The attractions of inland Provence

Helen Shackleton takes a look at inland Provence and discovers a region that’s attracting buyers with its promise of award-winning wine and attractive properties

Each year, the prestigious Concours G�n�ral Agricole Paris awards gold, silver and bronze prizes to agricultural produce across the country, but most notably the wine. Most well-known internationally for its ros�, the C�tes de Provence label has been increasing in popularity. Now it is winning medals for both red, white and ros� wines as well as highlighting areas that have hitherto been hidden from international gaze.

One of those areas is the plains inland from Hy�res and La Londe-les-Maures through the Vall�e de la Sauvebonne and around the medieval town of Pierrefeu-du-Var up to the mountains of the Barre de Cuers. It now boasts gold-medal-winning wines from various houses including cru class�es ros� and white for Domaines Fabre, ros� for Vignoble Kennel and Domaine Listel and white for Blanc-Sumeire Monique, all at Pierrefeu. Ros�s from Domaine Lolice and Domaine de la Sauveuse at Puget-Ville, St-Andr� de Figiuere, Domaine du Carrubier, Vignes Ch�teau Vert, Ros� Jean-Pierre at La Londe-les-Maures, white from Ch�teau Maravenne and red from Ch�teau La Tour St-Honor�, also at La Londe, have been honoured in the last two years. Silver medals are even more numerous.

So why is this area so good for wine-producing? The first known civilisation here began with the Greeks and then the Romans at what is now Hy�res and the Giens Peninsula. It quickly became apparent that this area enjoyed from a very clement climate all- year round. It also benefits from the run-off from the Alps and the Maures mountains so adequate water is available in even the hottest of summers. Today it is well-known for its agricultural produce of all sorts, garden nurseries and cut-flowers as well as the vineyards.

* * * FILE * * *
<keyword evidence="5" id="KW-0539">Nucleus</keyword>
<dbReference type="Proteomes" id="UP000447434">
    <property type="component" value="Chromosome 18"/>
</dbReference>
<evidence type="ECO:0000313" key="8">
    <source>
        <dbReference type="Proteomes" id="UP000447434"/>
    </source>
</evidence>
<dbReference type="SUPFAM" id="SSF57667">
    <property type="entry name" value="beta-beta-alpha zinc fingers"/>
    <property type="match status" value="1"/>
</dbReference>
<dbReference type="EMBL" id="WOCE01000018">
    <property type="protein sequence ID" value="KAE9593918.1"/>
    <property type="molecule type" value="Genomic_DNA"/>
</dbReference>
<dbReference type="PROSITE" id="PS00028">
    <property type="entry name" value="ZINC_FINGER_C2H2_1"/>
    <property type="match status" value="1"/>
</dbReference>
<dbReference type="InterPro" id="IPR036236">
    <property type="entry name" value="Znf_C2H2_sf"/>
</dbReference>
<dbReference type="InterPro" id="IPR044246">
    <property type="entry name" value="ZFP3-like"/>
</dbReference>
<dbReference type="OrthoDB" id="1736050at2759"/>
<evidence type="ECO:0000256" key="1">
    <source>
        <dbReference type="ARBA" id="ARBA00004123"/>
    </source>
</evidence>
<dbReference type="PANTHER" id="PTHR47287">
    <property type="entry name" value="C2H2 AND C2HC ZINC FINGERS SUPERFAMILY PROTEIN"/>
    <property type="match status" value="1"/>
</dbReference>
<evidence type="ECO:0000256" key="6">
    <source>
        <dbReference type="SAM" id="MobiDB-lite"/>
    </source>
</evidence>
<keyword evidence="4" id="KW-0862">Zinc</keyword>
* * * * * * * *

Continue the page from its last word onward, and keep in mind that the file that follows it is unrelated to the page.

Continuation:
In the heart of the vineyards is the medieval village of Pierrefeu-du-Var, sitting at 240m above sea level and overlooking the plains below. The name itself comes from pierres � feux or ‘stones of fire’ alluding to the quartz and white rocks that are found in the Maures mountains and together reflect the light. The medieval history is still visible today with the narrow streets in the Chapel St-Cross quarter.

The links with the wine industry have been strong throughout history with the famous cork factory dating from 1899 using the natural cork widely available in the Maures mountains. At its height between 1915-1920, it produced 200 million corks per year. Closed down in 1971, it remains a feature of the village as public rooms.

History also links the village with love in the 12th century. The lords and ladies of Provence came together to create an etiquette or code for love affairs. This didn’t just encompass the correct way to conduct affairs and the finesse required but also elements of psychology and the more malicious side of the art. The ch�teau of Pierrefeu keeps records of a few of the ladies involved: including Rostangue, Lady of Pierrefeu; Mabille de Fos, Lady of Hy�res; and Bertrane, Lady of Signes.

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In property terms, this area is a real gem. The majority of the properties are main residences meaning that prices are reasonable and that shops and restaurants are open all year round.

The number of foreign owners increase as you approach the beaches only about 20 minutes to the south from Pierrefeu. However, the Dutch, Belgians, Germans and Swiss seem to have discovered the benefits of this area more than the British, even though Hy�res itself was revitalised by the Victorians looking for an alternative to Nice.

On the coast, prices are around €4,000-5,000 per square metre but inland you can expect to buy at around €2,500-3,500 per square metre. There is a real variety of properties available, from a modern architect-designed villa in the town of Pierrefeu itself recently reduced in price to €673,250, to a 1920s hunting lodge-style property on the banks of the River Real Martin at €897,000. You can own your own vineyard with a modern mas or farmhouse for a tidy €4,500,000; or for €630,000, a newly built villa in the proven�al style in the middle of the vines.

Come and discover this stunning area of Provence that blends the countryside with proximity to the sea, medieval hilltop villages, the Maures mountains and the plains covered in vineyards – or equally, just stop by for a glass of ros�! n

Helen Shackleton works for Leggett Immobilier

Tel: 08700 115151

www.frenchestateagents.com